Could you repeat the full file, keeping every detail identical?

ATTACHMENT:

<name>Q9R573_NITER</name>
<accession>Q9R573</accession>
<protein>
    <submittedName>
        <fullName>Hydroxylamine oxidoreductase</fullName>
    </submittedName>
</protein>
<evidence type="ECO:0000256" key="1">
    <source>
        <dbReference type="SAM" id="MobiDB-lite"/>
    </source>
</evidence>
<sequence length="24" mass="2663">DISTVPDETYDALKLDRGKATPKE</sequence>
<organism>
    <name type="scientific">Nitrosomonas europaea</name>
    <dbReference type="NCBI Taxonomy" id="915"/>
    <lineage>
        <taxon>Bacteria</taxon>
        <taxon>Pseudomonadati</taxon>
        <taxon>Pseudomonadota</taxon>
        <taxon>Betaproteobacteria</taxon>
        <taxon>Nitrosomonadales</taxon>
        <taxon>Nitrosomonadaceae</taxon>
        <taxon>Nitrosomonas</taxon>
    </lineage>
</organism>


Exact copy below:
<name>Q9R573_NITER</name>
<accession>Q9R573</accession>
<protein>
    <submittedName>
        <fullName>Hydroxylamine oxidoreductase</fullName>
    </submittedName>
</protein>
<evidence type="ECO:0000256" key="1">
    <source>
        <dbReference type="SAM" id="MobiDB-lite"/>
    </source>
</evidence>
<sequence length="24" mass="2663">DISTVPDETYDALKLDRGKATPKE</sequence>
<organism>
    <name type="scientific">Nitrosomonas europaea</name>
    <dbReference type="NCBI Taxonomy" id="915"/>
    <lineage>
        <taxon>Bacteria</taxon>
        <taxon>Pseudomonadati</taxon>
        <taxon>Pseudomonadota</taxon>
        <taxon>Betaproteobacteria</taxon>
        <taxon>Nitrosomonadales</taxon>
        <taxon>Nitrosomonadaceae</taxon>
        <taxon>Nitrosomonas</taxon>
    </lineage>
</organism>